By the 18th century, the most popular forms of musical theatre in Britain were ballad operas, like John Gay's The Beggar's Opera (1728), that included lyrics written to the tunes of popular songs of the day (often spoofing opera), and later the developing form of pantomime and comic operas with original scores and mostly romantic plot lines, like Michael Balfe's The Bohemian Girl (1845). Meanwhile, on the continent, singspiel, comédie en vaudeville, opéra comique and other forms of light musical entertainment were emerging. Other musical theatre forms developed by the 19th century, such as music hall and melodrama. Melodramas and burlettas, in particular, were popularized partly because most London theatres were licensed only as music halls and not allowed to present plays without music. Some unlicensed theaters avoided the legal restrictions by providing supposedly free musical shows while serving tea at wildly inflated prices. In 1820, a new ordinance restricted all unlicensed theater productions to no more than six songs, which had to be an organic part of the play rather than a break or digression.[15] In any event, what a piece was called did not necessarily define what it was. The Broadway extravaganza The Magic Deer (1852) advertised itself as "A Serio Comico Tragico Operatical Historical Extravaganzical Burletical Tale of Enchantment."[6]

The first recorded long-running play of any kind was The Beggar's Opera, which ran for 62 successive performances in 1728. It would take almost a century before the first play broke 100 performances, with Tom and Jerry, based on the book Life in London (1821), and the record soon reached 150 in the late 1820s.[16] Colonial America did not have a significant theatre presence until 1752, when London entrepreneur William Hallam sent a company of twelve actors to the colonies with his brother Lewis as their manager.[17] They established a theatre in Williamsburg, Virginia and opened with The Merchant of Venice and The Anatomist. The company moved to New York in the summer of 1753, performing ballad-operas such as The Beggar’s Opera and ballad-farces like Damon and Phillida.[17] By the 1840s, P.T. Barnum was operating an entertainment complex in lower Manhattan.[18] Other early musical theatre in America consisted of British forms, such as burletta and pantomime.[5] Theatre in New York moved from downtown gradually to midtown from around 1850, seeking less expensive real estate prices, and did not arrive in the Times Square area until the 1920s and 1930s. Broadway's first "long-run" musical was a 50 performance hit called The Elves in 1857. New York runs continued to lag far behind those in London, but Laura Keene's "musical burletta" Seven Sisters (1860) shattered previous New York records with a run of 253 performances.[19]

1850s to 1880s[edit]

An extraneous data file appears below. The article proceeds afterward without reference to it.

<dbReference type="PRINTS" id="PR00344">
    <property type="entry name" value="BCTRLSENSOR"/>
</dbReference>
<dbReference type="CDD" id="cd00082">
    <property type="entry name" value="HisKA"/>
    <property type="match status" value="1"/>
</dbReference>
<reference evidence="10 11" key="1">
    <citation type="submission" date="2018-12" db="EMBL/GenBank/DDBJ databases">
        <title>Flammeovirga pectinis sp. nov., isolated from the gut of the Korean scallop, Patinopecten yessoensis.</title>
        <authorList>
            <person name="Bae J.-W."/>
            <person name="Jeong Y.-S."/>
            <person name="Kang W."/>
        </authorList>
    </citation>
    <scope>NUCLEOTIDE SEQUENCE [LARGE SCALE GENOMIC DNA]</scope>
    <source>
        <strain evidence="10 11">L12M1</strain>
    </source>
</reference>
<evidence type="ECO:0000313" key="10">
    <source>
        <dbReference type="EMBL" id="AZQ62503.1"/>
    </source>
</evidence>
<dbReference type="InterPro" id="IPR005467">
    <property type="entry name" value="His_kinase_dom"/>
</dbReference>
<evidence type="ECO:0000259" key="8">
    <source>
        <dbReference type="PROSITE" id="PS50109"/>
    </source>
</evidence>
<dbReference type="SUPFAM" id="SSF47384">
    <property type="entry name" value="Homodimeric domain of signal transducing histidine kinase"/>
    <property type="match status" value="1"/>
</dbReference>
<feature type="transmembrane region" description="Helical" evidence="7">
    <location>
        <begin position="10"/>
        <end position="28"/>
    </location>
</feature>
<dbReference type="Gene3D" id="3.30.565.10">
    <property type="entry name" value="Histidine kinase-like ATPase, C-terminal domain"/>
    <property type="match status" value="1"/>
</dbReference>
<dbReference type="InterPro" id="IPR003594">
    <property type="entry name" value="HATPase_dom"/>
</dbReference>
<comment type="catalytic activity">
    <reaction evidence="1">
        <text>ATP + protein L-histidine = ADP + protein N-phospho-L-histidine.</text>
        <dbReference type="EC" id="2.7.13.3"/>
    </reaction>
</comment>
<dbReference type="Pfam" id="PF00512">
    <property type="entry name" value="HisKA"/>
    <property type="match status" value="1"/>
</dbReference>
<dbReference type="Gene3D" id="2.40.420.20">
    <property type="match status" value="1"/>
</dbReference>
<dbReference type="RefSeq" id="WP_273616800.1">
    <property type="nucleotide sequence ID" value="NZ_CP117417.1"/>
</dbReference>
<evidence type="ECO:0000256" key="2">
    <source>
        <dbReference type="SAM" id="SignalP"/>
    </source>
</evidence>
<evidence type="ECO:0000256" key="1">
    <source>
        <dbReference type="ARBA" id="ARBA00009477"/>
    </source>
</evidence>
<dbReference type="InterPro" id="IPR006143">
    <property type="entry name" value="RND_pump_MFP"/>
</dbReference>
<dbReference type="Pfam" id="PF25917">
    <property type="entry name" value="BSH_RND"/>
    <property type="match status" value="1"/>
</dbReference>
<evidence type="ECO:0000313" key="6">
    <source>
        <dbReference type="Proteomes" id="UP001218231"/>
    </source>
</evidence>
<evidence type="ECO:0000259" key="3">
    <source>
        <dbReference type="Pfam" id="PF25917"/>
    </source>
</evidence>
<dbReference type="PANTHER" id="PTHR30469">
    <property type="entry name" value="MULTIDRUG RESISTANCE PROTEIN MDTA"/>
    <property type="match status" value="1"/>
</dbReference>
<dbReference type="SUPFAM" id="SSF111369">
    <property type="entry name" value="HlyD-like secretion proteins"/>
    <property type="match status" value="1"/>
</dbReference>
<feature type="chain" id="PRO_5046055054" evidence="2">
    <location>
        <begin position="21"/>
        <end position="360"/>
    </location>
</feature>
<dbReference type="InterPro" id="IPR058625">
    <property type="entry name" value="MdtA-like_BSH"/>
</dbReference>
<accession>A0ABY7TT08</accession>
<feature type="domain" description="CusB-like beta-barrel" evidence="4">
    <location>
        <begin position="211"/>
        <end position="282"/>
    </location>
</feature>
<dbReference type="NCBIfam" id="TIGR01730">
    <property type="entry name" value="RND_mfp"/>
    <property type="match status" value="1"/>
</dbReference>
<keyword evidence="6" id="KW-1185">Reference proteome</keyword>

The Black Crook (1866), which some historians consider the first modern musical[20]

Around 1850, the French composer Hervé was experimenting with a form of comic musical theatre that came to be called opérette.[21] The best known composers of operetta were Jacques Offenbach from the 1850s to the 1870s and Johann Strauss II in the 1870s and 1880s.[5] Offenbach's fertile melodies, combined with his librettists' witty satire, formed a model for the musical theatre that followed. In 1957, Mark Lubbock traced the development of musical theatre from Offenbach to Gilbert and Sullivan and eventually to Irving Berlin and Rodgers and Hammerstein, writing: "Offenbach is undoubtedly the most significant figure in the history of the 'musical'.[22] In the mid-19th century in England, musical theatre consisted of mostly of music hall, adaptations of the French operettas (played in bad, risqué translations) and musical burlesques (the culmination of which were seen at the Gaiety Theatre beginning in 1868). In reaction to these, a few family-friendly entertainments were created, such as the German Reed Entertainments.[23]

In America, mid-18th century musical theatre entertainments included crude variety revue, which eventually developed into vaudeville, minstrel shows, which soon crossed the Atlantic to Britain, and Victorian burlesque, first popularized in the US by British troupes.[5] The first original theatre piece in English that conforms to the modern conception of a musical, adding dance and original music that helped to tell the story, is generally considered The Black Crook, which premiered in New York on September 12, 1866. The production was a staggering five-and-a-half hours long, but despite its length, it ran for a record-breaking 474 performances, in no small part because of its scantily-clad female ballet chorus.[24] The same year, The Black Domino/Between You, Me and the Post was the first show to call itself a "musical comedy." Comedians Edward Harrigan and Tony Hart produced and starred in musicals on Broadway between 1878 (The Mulligan Guard Picnic) and 1885, with book and lyrics by Harrigan and music by his father-in-law David Braham. These musical comedies featured characters and situations taken from the everyday life of New York's lower classes and represented a significant step from burletta, minstrel shows, variety and burlesque, towards a more legitimate theatrical form. They starred high quality singers (Lillian Russell, Vivienne Segal, and Fay Templeton) instead of the ladies of questionable repute who had starred in earlier musical forms.

Poster, c. 1879